Feeling down, defeated, demotivated, or just plain tired?
You could use a solid dose of self care from the Care-O-Matic, the self care "vending machine"! It's essentially a 12x16x4" cabinet with three shelves and six compartments (Me-Time, Interest, Energy, Comfort, Love and Rest - six aspects of self care) that light up with the press of button. The cabinet doubles as a container from which a community can deposit or take small self-care objects or trinkets from. Through its vintage aesthetic and interesting premise, it hopes to motivate people to partake in a culture of self care, and to try and help each other get by, by placing small goodies or simple motivational notes.
Intrigued? This Instructable will guide you through making your very own Care-O-Matic for your community, or provide you with the steps you need to create a special kind of cabinet or container with lights, assembled out of lasercut acrylic pieces and powered by an Arduino.
Step 1: Gather Your Materials.
For the cabinet
- 3mm and 2mm acrylic
- I chose to use 3mm clear acrylic for the walls (as it was what was abundant in my school's FabLab), 3mm yellow tinted acrylic for the doors, and 2mm acrylic for the handles. You may use other materials such as medium-density fiberboard (MDF), or wood, but this would require advanced knowledge in editing
- Choose opaque acrylic to avoid the need for paint.
- You may rely on other adhesives on-hand such as super glue or glass glue, but these will not yield the best stability for your cabinet.
- Plastic primer
- Acrylic paint
- I used red and white to make pink for mine, but you may use any color!
- Or spray paint
For the electronics
- 24 5mm LED lights (Any color, 4 per compartment)
- 12 100 Ohm resistors
- 22 AWG wire (at least 10ft)
- Power supply:
- Breadboard (Mini size will do)
- Arduino Uno
- To power Arduino: Either USB connector for the Arduino and powerbank, or wall adapter plug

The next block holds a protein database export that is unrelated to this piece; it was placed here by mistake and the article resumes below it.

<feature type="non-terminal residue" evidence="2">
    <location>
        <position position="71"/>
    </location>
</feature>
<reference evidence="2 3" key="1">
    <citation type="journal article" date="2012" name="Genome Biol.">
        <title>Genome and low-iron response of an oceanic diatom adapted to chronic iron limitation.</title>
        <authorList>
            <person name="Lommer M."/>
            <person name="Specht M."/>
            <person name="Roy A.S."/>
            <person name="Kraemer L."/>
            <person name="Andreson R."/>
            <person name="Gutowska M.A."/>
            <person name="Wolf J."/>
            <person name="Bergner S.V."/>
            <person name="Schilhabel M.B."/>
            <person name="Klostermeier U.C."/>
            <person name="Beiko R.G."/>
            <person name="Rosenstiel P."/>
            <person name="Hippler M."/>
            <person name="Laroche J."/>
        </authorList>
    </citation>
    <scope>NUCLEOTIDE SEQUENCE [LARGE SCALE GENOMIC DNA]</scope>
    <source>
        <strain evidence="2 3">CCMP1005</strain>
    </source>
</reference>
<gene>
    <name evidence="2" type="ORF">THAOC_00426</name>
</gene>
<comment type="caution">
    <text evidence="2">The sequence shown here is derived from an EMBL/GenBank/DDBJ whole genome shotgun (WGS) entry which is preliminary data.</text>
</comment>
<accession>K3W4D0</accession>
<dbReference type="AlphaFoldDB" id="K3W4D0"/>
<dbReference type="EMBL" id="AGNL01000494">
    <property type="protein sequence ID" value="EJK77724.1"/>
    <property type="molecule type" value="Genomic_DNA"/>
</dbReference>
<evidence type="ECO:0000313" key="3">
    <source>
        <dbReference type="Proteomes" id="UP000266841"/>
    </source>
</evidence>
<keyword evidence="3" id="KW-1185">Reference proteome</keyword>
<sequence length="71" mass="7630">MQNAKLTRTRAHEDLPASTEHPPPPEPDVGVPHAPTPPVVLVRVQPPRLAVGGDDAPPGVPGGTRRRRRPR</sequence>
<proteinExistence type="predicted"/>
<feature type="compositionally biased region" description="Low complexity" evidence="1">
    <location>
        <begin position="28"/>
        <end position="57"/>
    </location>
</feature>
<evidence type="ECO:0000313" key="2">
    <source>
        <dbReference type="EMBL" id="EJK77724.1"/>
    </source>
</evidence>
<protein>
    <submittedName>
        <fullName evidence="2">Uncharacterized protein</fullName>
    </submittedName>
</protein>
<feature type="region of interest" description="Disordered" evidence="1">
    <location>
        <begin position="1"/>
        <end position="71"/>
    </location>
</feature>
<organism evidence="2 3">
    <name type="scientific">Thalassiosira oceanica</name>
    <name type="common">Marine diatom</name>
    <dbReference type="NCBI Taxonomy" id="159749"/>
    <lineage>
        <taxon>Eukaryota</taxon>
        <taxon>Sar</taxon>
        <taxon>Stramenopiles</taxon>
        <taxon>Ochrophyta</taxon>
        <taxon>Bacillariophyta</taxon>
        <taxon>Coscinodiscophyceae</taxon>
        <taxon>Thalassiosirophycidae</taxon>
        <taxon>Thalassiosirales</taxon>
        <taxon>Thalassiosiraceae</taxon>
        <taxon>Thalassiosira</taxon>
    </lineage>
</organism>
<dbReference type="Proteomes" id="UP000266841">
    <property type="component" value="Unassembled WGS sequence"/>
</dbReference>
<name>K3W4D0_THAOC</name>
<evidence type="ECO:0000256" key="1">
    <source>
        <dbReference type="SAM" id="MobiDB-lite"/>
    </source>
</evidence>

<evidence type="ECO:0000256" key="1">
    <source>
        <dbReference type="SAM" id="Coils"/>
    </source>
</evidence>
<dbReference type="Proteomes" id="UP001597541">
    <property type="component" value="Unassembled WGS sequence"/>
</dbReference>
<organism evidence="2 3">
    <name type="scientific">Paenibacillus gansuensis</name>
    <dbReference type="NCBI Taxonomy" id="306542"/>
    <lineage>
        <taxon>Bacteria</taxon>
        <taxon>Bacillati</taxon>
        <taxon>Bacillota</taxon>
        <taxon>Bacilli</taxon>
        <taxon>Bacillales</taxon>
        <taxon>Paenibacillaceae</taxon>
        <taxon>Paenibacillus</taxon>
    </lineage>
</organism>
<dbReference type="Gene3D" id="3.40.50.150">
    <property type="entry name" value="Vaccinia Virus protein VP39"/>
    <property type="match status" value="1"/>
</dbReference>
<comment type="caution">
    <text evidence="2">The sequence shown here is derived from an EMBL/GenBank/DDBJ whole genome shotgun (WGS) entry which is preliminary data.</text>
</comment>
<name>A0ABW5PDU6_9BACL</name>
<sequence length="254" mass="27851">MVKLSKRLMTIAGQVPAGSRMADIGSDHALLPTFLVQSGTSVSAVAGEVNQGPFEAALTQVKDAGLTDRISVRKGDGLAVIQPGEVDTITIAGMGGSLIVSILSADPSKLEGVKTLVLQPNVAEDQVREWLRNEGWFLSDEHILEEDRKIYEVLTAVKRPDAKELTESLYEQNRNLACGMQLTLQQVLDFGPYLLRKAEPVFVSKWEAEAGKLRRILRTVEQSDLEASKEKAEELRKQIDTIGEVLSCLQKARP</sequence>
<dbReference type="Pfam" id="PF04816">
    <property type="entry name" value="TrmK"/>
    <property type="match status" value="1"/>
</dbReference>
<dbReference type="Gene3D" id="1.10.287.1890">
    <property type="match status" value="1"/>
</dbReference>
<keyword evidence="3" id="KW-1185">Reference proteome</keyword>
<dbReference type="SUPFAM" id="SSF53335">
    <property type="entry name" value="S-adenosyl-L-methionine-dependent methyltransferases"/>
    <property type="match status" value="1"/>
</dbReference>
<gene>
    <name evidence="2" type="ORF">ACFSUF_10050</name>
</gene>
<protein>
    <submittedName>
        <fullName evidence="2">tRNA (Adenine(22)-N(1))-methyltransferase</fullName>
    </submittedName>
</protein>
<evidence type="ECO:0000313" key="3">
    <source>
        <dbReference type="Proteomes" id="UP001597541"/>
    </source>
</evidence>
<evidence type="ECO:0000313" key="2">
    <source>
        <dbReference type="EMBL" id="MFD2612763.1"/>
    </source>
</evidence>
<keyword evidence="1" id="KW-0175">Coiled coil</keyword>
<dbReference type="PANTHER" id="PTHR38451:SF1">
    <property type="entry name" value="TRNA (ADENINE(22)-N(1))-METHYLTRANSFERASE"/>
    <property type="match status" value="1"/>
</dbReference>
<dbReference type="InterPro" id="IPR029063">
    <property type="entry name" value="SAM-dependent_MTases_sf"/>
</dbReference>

- Any other power supply (batteries, etc.) to supply 5V
Step 2: Lasercut the Cabinet Parts.
The attached .pdf files are what I used for my project - these were all created on Inkscape and are all made specifically for lasercutting on 3mm material (tabs are 3mm wide/tall, all paths are red and 0.001 inch wide), except for the handles, which should be cut on 2mm acrylic. If you're advanced and wish to modify the files, you may message me for the .svg files..
- Send these to the software used to control your lasercutter.
- Don't forget to recalibrate and load the appropriate cutting settings before running the lasercutter!
- Lasercut each file once, except for the lights (3 copies), shelf bottoms (2 copies). and handles (6 copies).
- Remove the backing on your parts, and store for later assembly.
- It may help to label each part with masking tape so you can easily track which part goes where.
Step 3: Paint Your Pieces. (OPTIONAL!)
This is an optional step.
If you want to go with the vintage aesthetic, hand-painting your parts is the way to go! I chose to emulate the look of those retro vending machines, and chose pink because it's a friendly color that also symbolizes care or love.
Stay clear of using anything other than spray paint if you're not using a primer! Paints will tend to not stick onto the acrylic, and will not dry properly. If you have spray paint, you may spray the acrylic directly.
- Set up your work area. Make sure to lay all your paints, parts, and brushes on a surface that can be dirtied! Have tissue and water on standby, in case you make any mistakes.
- Make sure your pieces are clean and dry before priming and painting.
- Before priming your pieces, use a fine sandpaper ( to give your pieces a rough finish - primer will stick easier!)
- Spray plastic primer onto your pieces. Make sure to press the nozzle around 12 to 16 inches away from the surface you're spraying, to avoid pooling. Also try to spray the pieces evenly by spraying slowly in sweeping motions.
- Leave the parts to air for at least 10 minutes.
- Paint the parts with the base color! Make big strokes and use a large flat brush to easier coat the parts evenly. Paint carefully around the holes so you won't have to scrape too much off the edges later.
- Leave to dry for at least 30 minutes.
- Paint the details with smaller, finer brush sizes. Make your strokes smooth so the letters will be legible.